Capturing a Natural Smile in Pictures

  • 01 of 04

    Capturing A Natural Smile - How To Photograph A Natural Smile

    © Liz Masoner licensed to, Inc.

    Capturing a natural smile in your photographs can be difficult. All too often people grimace or give a forced smile when asked to smile for the camera. This is a natural reaction when asked to imitate what is normally a spontaneous emotional reaction. Each person's natural smile is slightly different but most have a few common features.

    Relaxed Face - Most natural smiles are accompanied by a relaxed face everywhere but the mouth and the very corner of the eyes. A face that has furrowed eyebrows or drawn in cheeks triggers instinctual programming that tells us this is not a happy smile.

    Slight Eye Involvement - A natural smile almost always involves a very slight narrowing of the eyes and tiny wrinkles at the outside corners of the eyes. This is due to the smile pushing the cheeks up and not due to tension in the eyes. Some people will naturally widen their eyes just a bit to compensate for the reduced visual range from the pushed up cheeks.

    Head Movement - Many people will instinctively tilt their heads slightly (either front to back or to the side) when producing a genuine smile. While a slight head tilt can enhance the look of a smile in a photo, be aware of your timing so that you do not wind up with a blurred face due to motion just as you trip the shutter.

    Now that you know what to look for in a smile, let's find out how to capture that smile.

    Continue to 2 of 4 below.
  • 02 of 04

    Capturing A Natural Smile - The Forced Smile Dilemma

    © Liz Masoner licensed to, Inc.

    As you can see in this example photo, the smile is forced. As we discussed in step one, this smile has furrowed brows, too narrow eyes, and tension in the face. This type of smile, to some degree, is what you generally get when you first ask a subject to smile. This is rarely deliberate. Because a smile is an emotional event it can be difficult for your subject to imitate that emotion on cue. This is especially true of children. As people ​age, they generally become more aware of their face and are better able to approximate expressions without the backing emotion.The dilemma is that if you ask them to smile you get this forced caricature of a smile but if you don't' ask them to smile you get a depressed looking photograph. To get past this you need to put your subject at ease. A nervous subject will rarely produce a genuine smile. How you get your subject to relax will vary from person to person but in general, you should be aware of what is making the subject nervous. Are they constantly straightening a sleeve that they think isn't sitting right? Are they rubbing their tongue across their teeth as though they are worried about how white their teeth are? Are they worried at glare on their glasses? By paying attention to your subject's mannerisms as they enter the studio you can get vital clues as to what is making them nervous so you can help calm their nerves.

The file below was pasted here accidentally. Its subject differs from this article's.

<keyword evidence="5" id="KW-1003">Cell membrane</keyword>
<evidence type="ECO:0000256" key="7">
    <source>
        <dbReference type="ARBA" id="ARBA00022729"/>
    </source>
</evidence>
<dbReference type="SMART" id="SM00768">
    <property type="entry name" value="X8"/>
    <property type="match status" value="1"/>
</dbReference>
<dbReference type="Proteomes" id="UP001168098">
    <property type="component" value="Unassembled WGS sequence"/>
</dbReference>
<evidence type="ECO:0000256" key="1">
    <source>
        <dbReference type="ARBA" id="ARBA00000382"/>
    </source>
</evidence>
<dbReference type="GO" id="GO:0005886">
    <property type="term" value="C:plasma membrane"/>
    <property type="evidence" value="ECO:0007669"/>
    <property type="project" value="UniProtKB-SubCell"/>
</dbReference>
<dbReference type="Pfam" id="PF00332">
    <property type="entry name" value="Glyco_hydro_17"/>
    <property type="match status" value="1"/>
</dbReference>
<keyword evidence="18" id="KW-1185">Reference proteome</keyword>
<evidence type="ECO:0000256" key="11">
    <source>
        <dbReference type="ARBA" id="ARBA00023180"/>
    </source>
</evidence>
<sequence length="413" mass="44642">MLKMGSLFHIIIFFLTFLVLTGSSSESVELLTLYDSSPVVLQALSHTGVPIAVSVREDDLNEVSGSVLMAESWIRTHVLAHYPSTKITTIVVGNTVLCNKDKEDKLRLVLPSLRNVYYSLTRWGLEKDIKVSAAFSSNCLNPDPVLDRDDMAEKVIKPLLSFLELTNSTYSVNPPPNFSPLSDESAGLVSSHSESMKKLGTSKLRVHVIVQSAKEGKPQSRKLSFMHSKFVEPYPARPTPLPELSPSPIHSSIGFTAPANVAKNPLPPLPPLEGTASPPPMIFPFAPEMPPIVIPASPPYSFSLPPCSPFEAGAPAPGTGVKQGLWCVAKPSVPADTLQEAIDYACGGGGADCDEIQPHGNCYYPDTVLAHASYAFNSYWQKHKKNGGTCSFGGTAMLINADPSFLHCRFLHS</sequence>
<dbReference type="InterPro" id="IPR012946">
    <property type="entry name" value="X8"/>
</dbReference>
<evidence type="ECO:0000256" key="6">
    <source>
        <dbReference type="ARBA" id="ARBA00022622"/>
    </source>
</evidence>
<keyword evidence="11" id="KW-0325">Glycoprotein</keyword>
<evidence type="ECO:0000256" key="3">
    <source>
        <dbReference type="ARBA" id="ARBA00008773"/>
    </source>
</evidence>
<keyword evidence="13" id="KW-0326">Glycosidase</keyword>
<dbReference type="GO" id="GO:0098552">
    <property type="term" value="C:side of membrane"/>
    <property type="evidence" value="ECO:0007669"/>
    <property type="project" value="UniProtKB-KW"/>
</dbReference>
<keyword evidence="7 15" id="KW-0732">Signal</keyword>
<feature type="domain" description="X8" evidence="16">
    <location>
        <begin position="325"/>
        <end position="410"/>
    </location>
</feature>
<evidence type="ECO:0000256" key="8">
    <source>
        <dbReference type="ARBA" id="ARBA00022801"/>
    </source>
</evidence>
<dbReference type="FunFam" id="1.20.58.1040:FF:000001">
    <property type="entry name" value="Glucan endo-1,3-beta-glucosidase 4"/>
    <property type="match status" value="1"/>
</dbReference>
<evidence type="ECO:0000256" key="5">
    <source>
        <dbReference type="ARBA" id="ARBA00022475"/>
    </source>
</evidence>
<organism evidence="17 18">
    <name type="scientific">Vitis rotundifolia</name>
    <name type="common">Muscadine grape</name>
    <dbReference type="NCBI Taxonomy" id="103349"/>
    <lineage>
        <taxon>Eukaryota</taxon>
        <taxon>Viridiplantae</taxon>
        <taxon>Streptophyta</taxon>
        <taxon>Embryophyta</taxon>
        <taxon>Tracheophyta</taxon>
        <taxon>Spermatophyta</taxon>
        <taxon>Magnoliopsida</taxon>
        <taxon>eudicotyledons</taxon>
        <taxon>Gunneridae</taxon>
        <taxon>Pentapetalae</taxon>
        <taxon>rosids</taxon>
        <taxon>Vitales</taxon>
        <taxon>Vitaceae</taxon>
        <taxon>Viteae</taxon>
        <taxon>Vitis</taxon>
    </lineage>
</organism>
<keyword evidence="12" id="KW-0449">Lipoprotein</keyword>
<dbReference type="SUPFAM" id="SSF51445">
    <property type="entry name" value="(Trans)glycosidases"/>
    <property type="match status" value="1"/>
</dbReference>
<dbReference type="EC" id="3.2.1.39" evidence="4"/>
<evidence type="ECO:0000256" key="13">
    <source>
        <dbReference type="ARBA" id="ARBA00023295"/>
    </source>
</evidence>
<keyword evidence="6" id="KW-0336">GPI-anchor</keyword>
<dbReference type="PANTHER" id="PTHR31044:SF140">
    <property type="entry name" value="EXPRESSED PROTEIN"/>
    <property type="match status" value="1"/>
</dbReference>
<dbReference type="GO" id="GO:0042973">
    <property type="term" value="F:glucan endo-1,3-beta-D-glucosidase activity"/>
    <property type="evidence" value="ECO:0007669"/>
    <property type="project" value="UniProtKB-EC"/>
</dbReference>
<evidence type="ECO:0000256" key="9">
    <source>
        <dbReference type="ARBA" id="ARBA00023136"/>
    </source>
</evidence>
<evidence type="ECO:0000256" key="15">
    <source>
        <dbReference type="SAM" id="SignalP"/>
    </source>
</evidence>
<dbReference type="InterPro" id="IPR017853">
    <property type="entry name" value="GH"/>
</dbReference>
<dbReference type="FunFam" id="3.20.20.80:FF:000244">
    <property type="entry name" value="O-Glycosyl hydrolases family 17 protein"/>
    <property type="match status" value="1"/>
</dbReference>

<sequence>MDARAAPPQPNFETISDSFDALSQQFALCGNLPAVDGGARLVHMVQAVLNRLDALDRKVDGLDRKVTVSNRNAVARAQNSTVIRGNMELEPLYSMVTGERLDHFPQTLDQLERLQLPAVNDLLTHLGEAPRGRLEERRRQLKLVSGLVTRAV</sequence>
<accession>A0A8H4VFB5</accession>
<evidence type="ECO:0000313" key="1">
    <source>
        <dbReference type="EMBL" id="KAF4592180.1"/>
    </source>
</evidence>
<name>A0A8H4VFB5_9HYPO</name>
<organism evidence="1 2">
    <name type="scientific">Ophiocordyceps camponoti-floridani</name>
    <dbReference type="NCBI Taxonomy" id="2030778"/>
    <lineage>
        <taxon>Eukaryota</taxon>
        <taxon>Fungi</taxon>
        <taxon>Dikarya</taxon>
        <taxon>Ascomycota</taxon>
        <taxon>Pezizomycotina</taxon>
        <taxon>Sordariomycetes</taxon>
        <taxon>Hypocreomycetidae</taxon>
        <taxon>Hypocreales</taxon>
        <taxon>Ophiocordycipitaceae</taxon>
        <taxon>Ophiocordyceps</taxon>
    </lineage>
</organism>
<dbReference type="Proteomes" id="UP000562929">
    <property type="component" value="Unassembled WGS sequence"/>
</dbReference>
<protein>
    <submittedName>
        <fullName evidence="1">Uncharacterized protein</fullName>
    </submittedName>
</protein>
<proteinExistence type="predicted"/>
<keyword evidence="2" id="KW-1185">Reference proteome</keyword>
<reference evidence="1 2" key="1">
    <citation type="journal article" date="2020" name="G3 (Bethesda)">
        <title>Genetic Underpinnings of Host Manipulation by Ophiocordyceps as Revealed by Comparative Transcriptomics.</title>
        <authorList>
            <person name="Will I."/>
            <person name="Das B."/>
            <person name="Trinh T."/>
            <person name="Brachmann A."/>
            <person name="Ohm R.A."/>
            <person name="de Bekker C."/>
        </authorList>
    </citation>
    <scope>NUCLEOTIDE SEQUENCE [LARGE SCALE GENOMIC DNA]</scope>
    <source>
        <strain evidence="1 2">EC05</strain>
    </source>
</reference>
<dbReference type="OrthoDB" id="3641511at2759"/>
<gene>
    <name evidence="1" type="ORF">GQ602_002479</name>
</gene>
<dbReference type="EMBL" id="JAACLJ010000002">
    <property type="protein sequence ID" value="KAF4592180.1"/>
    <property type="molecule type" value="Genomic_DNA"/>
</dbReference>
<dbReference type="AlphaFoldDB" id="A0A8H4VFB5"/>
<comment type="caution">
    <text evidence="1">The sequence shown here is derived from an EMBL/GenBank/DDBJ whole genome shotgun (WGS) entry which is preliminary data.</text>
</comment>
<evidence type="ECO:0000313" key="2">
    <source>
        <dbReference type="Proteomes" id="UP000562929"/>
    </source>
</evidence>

Continue to 3 of 4 below.
  • 03 of 04

    Capturing A Natural Smile - Avoiding Confusion

    © Liz Masoner licensed to, Inc.

    When photographing people, the natural instinct when faced with a forced smile is all too often to tell the subject, "no, smile right." This just confuses your subject. For adults, it will annoy them greatly in most cases and with children, they will be completely confused. This is because people do not realize they are giving a forced smile. The result when told to "smile right" or some version of that instruction, is to next give a confused mix of facial features. Brows are furrowed as the subject concentrates on trying to be natural, the lips do not spread widely, and the overall look is one of confusion or concern. As photographers, we need to be very careful in our instructions to our subjects. Just as we often have to pose them in ways that seem unnatural to get a good portrait, we often have to trick them into smiling naturally in an unnatural situation. Instead of telling them they are doing something wrong, offer praise and say something funny before the next shot. As we discussed in step 2, relaxing the subject is very important.

    Continue to 4 of 4 below.
  • 04 of 04

    Capturing A Natural Smile - Getting The Perfect Smile

    © Liz Masoner licensed to, Inc.

    Now that we understand the smile and the reasons for "bad" smiles in portraits, we can capture that "perfect" smile. It's time to put everything we've learned together.

    1. Put Your Subject At Ease - A nervous subject will never give you the smile you need to capture. Pay attention to their mannerisms and find the best way to put each individual at ease.

    2. Don't Confuse The Subject - Even the most cooperative subject will not produce a wonderful smile if they are confused. Try to avoid telling them they are smiling "wrong" and instead work to make the subject happy. If you must tell them specifics try to ask them in a positive manner. For example, "Can you widen your eyes just a touch?" instead of "Don't squint like that."

    3. Trick Them If You Need To - Sometimes the only way to get a beautiful natural smile is to trick the subject. Either snap the photo as they relax their face from a forced smile or get them to laugh. With children, it's easy to get them to laugh with silly props or by having them say crazy things instead of "smile." With adults, a self-depreciating joke often works. Sometimes though, the best way to get a true smile from a subject is to smile yourself. Like yawns, smiles can be contagious.